Italy Now, Safely

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sunny vineyard in Italy (photo courtesy of Yosika @ happy holiday.travel )

Picture yourself sitting outside in a balmy breeze…ever so slightly buzzed with a glass of wine from a small Italian vineyard, of which only the cognoscenti have heard.

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under-the-radar vineyard in Tuscany (photo courtesy of Poggio Rubino Winery)

Wine from the Gods

You have cleverly chosen a bottle from Poggio Rubino, a winery in Tuscany recommended by Mary Ervolina, my friend who goes to Italy every year to find the best food, wine and hotels. It’s her business! More about Mary in our next post.

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Montalcino, Italy (photo courtesy of Poggio Rubino)

Basking in the warmth of the sun, you are contemplating…Montalcino…ancient, hilltop town, with big green views of Tuscany. Can you see the vineyard that produced your wine?

Music Transports You

Gently playing in the background is lilting, Italian music. You are transported to those heady post-WWII days made for dancing, when Italian consumption boomed and life was beautiful.

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Domenico Modugno sings, “Volare!” (photo courtesy of issimoissimo.com)

“After exiting the war in shambles and starting from that moment, Italy boomed…mothers decided that each kitchen needed a refrigerator, fathers lined up in front of the Fiat dealers…an age made for dancing, playing pinball, drinking Coca-Cola and listening to music in the jukebox. This is the soundtrack of the miracolo italiano (Italian miracle).” (from issimoissimo.com)

Tuscany Food Bliss

Montalcino’s hills are alive with vineyards, cheese makers and olive groves, owned by families who’ve been lovingly perfecting their products for generations.

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Tuscany’s hills (photo courtesy of Travel Across Italy)

Cheese from Heaven

A second glass of the Poggio Rubino? Certo! Who can resist? A little cheese would taste sooo good with this. How about some Pecorino from Fior di Montalcino?

I wonder how they make cheese, you muse. After watching this lovely, short video, you now know, and are inspired. “I want to go meet the goat from whence this glorious Pecorino was produced!” Surrounded by sunflowers, Fior di Montalcino is near “your” winery. No wonder they go so well together!

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Sunflowers surrounding our Pecorino cheese producer (photo courtesy of Fior di Montalcino)

Olive Oil with Clout

Homemade bread and olive oil would be perfect right now. The Frantoio Franci family has been producing olive oil in these hills for generations. And won over 500 awards!

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olive groves in Tuscany (photo courtesy of Frantoio Franci)

Saffron and Pasta

By now, you’re contemplating your third glass of wine.

Basta!” It’s time for pasta…with saffron, of course! Why saffron? Because it’s a product of Tuscany.  You’re going to have trofie with saffron and zucchini, a recipe from Pura Crocus, a saffron producer in nearby Val d’Orcia.

Buy the Best 

And this is how we go to Italy now, safely: We buy the best wine, olive oil, cheese and saffron from the best small producers in Italy! We create a little bit of Italy in our homes now, after downloading that great playlist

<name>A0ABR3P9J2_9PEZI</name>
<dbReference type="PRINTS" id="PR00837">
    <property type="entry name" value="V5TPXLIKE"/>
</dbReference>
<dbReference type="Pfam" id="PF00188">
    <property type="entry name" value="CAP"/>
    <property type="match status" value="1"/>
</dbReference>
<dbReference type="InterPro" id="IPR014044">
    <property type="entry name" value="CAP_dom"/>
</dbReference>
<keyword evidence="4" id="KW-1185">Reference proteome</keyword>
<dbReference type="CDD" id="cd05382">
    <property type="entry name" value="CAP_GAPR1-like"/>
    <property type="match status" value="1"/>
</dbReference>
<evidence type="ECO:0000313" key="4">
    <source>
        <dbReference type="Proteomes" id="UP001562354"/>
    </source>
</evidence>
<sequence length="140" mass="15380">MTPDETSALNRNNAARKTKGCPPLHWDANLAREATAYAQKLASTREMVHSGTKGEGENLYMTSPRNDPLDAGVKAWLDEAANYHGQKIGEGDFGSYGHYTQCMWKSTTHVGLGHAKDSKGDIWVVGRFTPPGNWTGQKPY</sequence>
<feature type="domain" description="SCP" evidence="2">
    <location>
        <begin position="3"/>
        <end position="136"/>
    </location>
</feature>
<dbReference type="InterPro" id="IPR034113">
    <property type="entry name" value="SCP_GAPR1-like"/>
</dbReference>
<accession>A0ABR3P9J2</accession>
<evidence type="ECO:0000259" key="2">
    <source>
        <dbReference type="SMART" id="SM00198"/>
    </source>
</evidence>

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Because it’s a whole lot more fun to buy from a small producer in Italy than Whole Foods (photo courtesy of Discover Italy)

Click here to buy, buy, buy! And, remember, Mimi’s Travel File makes nothing on your orders…although, I would be happy to come over for dinner.

Italy Later, Safely

My next post will feature a great itinerary by Mary Ervolina for our in person trip to Italy!

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Argentina’s Mendoza: Let’s Buy a Vineyard

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(photo courtesy of the Vines of Mendoza)

Ever dreamed of buying a vineyard? Not a big one, just a smallish patch to call your own…to squish the grapes, baby your vines, and throw a great harvest wine dinner…at the base of snow-capped mountains, preferably, where the sun shines most of the year.

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Classic harvest dinner among the vines (courtesy of Vines of Mendoza)

YOU ARE IN LUCK because you can buy a small vineyard at the Vines of Mendoza,  nestled at the base of the Andes Mountains in Argentina. Plus, when it’s hot-as-Hades-summer here in the States, it’s fall in Argentina.

Let’s go down the “South American Way!” Can you hear the music playing, you swaying, while swilling a glass of sparkling?! I can.

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(photo courtesy of the Vines of Mendoza)

“…lovely squares, wide boulevards, a colonial feel, canals…” (NYTimes), Mendoza  was established in 1651 by Spanish settlers and is the fifth largest wine producing region in the world. IN THE WORLD! “Mendoza itself makes a good base for a visit with new hotels, restaurants and bars in the historic center…Just a short drive away are vineyards, adventure sports and resorts under the shadow of the Andes with wine lists that feature the best of the region.” (NY Times)

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(photo courtesy of the Vines of Mendoza)

SEE THE SIGHTS

  • Wander Mendoza’s plazas, including Plaza Pelligriani, where you might observe alfresco tango
  • Bike around Mendoza’s Parque General San Martin’s 1,200 acres